Need to test a SUPER-MALWARE. Please suggest a setup.

Discussion in 'sandboxing & virtualization' started by SecureSystem, Jul 3, 2011.

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  1. SecureSystem

    SecureSystem Registered Member

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    I need to test a malware which infects bootkits, etc, whereby even a harddrive wipe cant remove it from the system.

    I have no other option than to use my own pc (so live cd, etc is out of the question).

    Its also anti-vm, anti-sandboxie, etc but it cant be anti-everything!
    So I am thinking of testing it in a combination of:
    multi-vmware, sandboxie, deep-freeze, etc.

    (PS - I admittedly dont know more than vmware and sandboxie so please enlighten me).
     
  2. J_L

    J_L Registered Member

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    Ask SteveTX, I'm sure he'll provide something :rolleyes:.
     
  3. SecureSystem

    SecureSystem Registered Member

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    hmmm??


    BTW - someone also pls state the best order to use these combinations. Like Sandboxie ---> VM or VM ----> Sandboxie then vm again.
     
  4. Sully

    Sully Registered Member

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    maybe Shadow Defender set to shadow mode, then start VM and run in there?

    Best option would be to take an old hdd, put your current image on it, then run VM. If this super malware escapes, then you have lost nothing. That is what I would do if it is as bad as you say.

    Sul.
     
  5. hpmnick

    hpmnick Registered Member

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    by anti-vm do you mean that it does not execute in a vm?

    There have been no confirmed cases of live VM breakout that I know of.. Also, I haven't seen too many Sandboxie breakouts either..

    A lot of malware will simply not run in a VM or sandbox though.. to prevent reverse engineering.
     
  6. J_L

    J_L Registered Member

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  7. SourMilk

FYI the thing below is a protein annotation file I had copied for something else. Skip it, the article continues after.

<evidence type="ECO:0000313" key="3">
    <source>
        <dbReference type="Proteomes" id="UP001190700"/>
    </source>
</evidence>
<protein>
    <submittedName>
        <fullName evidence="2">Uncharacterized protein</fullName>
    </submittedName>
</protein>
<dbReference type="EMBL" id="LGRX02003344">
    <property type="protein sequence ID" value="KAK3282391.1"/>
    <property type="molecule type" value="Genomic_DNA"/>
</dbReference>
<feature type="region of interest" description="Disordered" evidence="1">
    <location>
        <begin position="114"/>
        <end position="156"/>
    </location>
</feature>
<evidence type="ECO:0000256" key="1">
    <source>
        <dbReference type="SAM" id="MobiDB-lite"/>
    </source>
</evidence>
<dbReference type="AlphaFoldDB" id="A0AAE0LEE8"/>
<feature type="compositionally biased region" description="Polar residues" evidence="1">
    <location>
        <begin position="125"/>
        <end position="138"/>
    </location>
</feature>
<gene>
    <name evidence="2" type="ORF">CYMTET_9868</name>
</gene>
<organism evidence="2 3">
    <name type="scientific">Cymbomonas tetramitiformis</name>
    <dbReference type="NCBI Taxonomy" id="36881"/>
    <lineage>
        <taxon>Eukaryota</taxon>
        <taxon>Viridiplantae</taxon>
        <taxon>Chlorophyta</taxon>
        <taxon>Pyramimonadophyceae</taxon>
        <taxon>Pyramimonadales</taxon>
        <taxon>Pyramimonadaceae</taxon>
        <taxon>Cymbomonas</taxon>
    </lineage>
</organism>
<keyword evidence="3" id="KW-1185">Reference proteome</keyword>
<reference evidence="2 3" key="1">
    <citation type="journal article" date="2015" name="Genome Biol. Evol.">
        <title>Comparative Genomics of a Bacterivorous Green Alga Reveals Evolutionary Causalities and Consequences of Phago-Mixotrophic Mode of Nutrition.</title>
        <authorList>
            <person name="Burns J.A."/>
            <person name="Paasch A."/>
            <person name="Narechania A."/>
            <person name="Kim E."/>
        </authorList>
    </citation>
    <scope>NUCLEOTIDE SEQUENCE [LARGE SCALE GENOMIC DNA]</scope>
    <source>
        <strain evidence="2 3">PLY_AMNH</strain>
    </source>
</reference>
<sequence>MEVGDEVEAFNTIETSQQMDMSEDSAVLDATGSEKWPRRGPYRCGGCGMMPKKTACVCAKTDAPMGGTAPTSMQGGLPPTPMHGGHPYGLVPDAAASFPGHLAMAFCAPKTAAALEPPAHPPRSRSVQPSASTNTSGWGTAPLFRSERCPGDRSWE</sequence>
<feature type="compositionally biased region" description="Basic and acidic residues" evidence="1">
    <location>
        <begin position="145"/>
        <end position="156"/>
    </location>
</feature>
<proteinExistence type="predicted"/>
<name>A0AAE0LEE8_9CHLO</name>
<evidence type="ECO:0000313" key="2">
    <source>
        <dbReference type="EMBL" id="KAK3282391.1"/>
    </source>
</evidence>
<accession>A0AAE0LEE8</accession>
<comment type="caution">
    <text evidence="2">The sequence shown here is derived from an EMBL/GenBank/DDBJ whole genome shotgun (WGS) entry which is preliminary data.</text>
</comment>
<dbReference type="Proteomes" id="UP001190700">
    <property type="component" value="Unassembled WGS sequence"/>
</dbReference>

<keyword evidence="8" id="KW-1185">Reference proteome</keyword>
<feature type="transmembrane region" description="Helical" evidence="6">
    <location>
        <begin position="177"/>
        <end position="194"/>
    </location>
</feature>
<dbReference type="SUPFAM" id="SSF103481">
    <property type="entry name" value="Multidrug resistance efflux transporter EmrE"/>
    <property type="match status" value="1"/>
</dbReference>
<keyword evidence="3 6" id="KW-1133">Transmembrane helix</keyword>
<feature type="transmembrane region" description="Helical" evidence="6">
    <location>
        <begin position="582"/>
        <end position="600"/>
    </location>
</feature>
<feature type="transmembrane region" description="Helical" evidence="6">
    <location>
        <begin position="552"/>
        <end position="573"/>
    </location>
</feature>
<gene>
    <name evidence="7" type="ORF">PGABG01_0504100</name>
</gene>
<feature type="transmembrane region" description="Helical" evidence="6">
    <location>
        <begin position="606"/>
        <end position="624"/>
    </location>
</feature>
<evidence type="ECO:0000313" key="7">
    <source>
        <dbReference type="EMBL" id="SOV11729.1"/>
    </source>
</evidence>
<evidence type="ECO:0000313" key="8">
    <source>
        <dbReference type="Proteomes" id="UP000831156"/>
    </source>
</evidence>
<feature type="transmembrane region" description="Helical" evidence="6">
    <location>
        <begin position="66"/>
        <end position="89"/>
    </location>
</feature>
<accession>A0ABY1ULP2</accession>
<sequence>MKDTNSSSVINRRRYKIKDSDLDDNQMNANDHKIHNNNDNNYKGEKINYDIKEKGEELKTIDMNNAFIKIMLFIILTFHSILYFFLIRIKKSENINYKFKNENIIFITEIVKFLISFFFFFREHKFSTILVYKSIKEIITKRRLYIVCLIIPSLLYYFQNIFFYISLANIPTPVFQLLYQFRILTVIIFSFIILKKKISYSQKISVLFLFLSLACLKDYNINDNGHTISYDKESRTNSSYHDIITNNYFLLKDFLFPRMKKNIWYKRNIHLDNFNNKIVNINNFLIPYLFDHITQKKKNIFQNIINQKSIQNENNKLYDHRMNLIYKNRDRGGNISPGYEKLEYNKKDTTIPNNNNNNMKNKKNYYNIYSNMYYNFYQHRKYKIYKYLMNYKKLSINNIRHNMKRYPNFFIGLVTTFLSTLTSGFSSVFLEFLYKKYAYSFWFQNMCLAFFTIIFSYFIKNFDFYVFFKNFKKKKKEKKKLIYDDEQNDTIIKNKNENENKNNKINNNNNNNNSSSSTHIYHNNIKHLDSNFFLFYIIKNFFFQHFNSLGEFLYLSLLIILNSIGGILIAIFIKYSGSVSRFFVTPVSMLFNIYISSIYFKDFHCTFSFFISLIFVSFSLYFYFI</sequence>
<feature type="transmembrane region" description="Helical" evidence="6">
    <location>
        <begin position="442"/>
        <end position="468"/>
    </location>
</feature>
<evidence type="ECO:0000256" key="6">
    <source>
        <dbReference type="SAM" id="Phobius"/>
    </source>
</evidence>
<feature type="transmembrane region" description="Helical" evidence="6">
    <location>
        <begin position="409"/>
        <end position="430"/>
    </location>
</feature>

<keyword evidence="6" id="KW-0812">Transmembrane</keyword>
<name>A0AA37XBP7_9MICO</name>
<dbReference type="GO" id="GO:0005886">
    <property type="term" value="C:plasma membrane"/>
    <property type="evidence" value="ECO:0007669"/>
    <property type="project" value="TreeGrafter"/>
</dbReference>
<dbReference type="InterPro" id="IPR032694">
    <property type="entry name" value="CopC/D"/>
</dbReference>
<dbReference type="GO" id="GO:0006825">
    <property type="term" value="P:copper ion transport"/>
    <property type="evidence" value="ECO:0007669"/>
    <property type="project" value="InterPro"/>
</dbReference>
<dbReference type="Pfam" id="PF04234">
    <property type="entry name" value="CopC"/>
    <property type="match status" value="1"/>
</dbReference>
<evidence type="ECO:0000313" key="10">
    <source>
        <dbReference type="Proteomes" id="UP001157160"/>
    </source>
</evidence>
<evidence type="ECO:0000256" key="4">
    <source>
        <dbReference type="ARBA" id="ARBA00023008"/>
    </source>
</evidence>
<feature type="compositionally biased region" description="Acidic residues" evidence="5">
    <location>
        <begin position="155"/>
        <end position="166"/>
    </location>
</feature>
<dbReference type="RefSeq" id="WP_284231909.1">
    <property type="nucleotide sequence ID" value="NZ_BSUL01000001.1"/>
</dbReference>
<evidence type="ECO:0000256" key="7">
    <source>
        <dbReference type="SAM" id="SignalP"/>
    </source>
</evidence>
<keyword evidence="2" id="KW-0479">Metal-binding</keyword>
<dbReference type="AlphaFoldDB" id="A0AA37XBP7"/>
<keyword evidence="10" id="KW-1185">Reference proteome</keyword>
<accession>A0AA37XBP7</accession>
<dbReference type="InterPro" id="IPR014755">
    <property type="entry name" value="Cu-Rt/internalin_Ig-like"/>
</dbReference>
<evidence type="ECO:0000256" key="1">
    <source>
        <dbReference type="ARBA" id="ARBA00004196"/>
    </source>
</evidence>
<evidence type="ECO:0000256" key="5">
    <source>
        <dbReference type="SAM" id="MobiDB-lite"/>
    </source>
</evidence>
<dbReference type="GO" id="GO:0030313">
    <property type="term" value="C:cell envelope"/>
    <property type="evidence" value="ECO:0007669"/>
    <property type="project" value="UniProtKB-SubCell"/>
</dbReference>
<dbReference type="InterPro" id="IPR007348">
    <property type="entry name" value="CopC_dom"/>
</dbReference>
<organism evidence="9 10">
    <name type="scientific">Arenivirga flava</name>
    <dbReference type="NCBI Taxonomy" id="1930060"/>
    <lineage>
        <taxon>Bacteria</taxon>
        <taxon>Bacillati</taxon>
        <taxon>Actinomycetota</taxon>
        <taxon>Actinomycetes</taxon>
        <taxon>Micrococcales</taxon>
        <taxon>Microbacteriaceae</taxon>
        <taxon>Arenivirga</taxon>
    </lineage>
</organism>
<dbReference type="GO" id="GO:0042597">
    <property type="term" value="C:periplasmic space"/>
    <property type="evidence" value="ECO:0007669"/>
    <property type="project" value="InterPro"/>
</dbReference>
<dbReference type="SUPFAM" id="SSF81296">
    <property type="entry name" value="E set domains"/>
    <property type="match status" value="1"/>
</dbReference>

SourMilk Registered Member

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    I agree with Sully. I would put the malware on a seperate pc as well and isolate any networking to only access to the "test pc". If you want to reuse the sacrificial hard drive, make sure you wipe it and use low level tools to zero out ring zero. Wearing a necklace of garlic cloves wouldn't hurt either.

    SourMilk out
     
  8. aigle

    aigle Registered Member

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    Hi, I don,t think there is a malware that can,t be wiped away.

    As you said it is VM aware, so I will suggest a dedicated test machine with a spare hard drive for it.
     
  9. SecureSystem

    SecureSystem Registered Member

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    some brilliant suggestions but even if say i use another hdd and/or truecrypt my sensitive drive, i think the malware, since it resides in bootkit, might infect the sensitive drive, once that drive is used after testing with the second hand drive.

    srry, i used it in the wrong context. i meant it can bypass vm.


    btw - pm'ed steve. hope he posts here.

    brb later
     
  10. moontan

    moontan Registered Member

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    i better load up on the pretzels for this. ;)
     
  11. wat0114

    wat0114 Guest

    Why would you have your sensitive drive connected? Why not just test with a spare drive only and remove any network connections, as others have suggested.
     
  12. Peter2150

    Peter2150 Global Moderator

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    I am afraid you might not like my advice. BUT.....

    my feeling is if you have to post the question you did here, you probably aren't qualified to do the type of testing you are asking about. I'd leave it alone.


    Pete
     
  13. Baserk

    Baserk Registered Member

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    This doesn't make sense at all. Unless you mean by 'bootkit' your BIOS.
    Is your malware sample able to infect your BIOS?
    If not, then pulling the data cable on drive 1 and using drive 2 for testing cannot infect drive 1. Ever.
    (Unless it's some kind of 'Beam me over, Scotty'-sample but I don't think mankind has arrived there yet).
    And if you think you've got malware that can infect your BIOS, set a BIOS password, pull a jumper or use an EFI mobo.